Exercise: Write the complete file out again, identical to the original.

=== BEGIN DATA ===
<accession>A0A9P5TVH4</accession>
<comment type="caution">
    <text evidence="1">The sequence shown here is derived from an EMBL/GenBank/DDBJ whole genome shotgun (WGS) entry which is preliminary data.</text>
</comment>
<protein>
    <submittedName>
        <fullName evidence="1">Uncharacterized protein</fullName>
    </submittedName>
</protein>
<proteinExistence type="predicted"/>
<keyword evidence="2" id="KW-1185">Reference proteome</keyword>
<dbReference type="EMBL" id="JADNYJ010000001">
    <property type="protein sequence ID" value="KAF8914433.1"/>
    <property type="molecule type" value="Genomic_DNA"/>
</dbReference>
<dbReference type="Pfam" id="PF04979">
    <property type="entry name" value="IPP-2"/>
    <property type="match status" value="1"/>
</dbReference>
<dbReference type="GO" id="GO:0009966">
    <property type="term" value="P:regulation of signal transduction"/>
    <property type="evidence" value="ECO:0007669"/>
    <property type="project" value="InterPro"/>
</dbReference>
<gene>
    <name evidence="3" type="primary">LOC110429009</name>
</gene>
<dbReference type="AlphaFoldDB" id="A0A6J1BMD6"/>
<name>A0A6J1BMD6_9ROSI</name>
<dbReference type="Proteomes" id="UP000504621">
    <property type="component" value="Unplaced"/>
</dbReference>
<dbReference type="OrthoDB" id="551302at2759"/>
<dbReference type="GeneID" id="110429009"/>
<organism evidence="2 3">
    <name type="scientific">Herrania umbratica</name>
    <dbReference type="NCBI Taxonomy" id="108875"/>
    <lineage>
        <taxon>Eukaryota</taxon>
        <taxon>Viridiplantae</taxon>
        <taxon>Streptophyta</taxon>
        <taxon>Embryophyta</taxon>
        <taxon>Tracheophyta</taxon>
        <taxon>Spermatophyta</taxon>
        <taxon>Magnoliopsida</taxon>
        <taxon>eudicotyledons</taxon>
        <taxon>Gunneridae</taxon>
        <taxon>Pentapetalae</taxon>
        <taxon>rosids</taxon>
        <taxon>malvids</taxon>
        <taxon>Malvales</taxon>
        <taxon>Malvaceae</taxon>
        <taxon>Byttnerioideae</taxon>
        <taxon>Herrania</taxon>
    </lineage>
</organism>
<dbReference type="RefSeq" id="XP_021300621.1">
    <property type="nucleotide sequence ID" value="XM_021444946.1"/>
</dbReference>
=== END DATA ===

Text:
<accession>A0A9P5TVH4</accession>
<comment type="caution">
    <text evidence="1">The sequence shown here is derived from an EMBL/GenBank/DDBJ whole genome shotgun (WGS) entry which is preliminary data.</text>
</comment>
<protein>
    <submittedName>
        <fullName evidence="1">Uncharacterized protein</fullName>
    </submittedName>
</protein>
<proteinExistence type="predicted"/>
<keyword evidence="2" id="KW-1185">Reference proteome</keyword>
<dbReference type="EMBL" id="JADNYJ010000001">
    <property type="protein sequence ID" value="KAF8914433.1"/>
    <property type="molecule type" value="Genomic_DNA"/>
</dbReference>
<dbReference type="Pfam" id="PF04979">
    <property type="entry name" value="IPP-2"/>
    <property type="match status" value="1"/>
</dbReference>
<dbReference type="GO" id="GO:0009966">
    <property type="term" value="P:regulation of signal transduction"/>
    <property type="evidence" value="ECO:0007669"/>
    <property type="project" value="InterPro"/>
</dbReference>
<gene>
    <name evidence="3" type="primary">LOC110429009</name>
</gene>
<dbReference type="AlphaFoldDB" id="A0A6J1BMD6"/>
<name>A0A6J1BMD6_9ROSI</name>
<dbReference type="Proteomes" id="UP000504621">
    <property type="component" value="Unplaced"/>
</dbReference>
<dbReference type="OrthoDB" id="551302at2759"/>
<dbReference type="GeneID" id="110429009"/>
<organism evidence="2 3">
    <name type="scientific">Herrania umbratica</name>
    <dbReference type="NCBI Taxonomy" id="108875"/>
    <lineage>
        <taxon>Eukaryota</taxon>
        <taxon>Viridiplantae</taxon>
        <taxon>Streptophyta</taxon>
        <taxon>Embryophyta</taxon>
        <taxon>Tracheophyta</taxon>
        <taxon>Spermatophyta</taxon>
        <taxon>Magnoliopsida</taxon>
        <taxon>eudicotyledons</taxon>
        <taxon>Gunneridae</taxon>
        <taxon>Pentapetalae</taxon>
        <taxon>rosids</taxon>
        <taxon>malvids</taxon>
        <taxon>Malvales</taxon>
        <taxon>Malvaceae</taxon>
        <taxon>Byttnerioideae</taxon>
        <taxon>Herrania</taxon>
    </lineage>
</organism>
<dbReference type="RefSeq" id="XP_021300621.1">
    <property type="nucleotide sequence ID" value="XM_021444946.1"/>
</dbReference>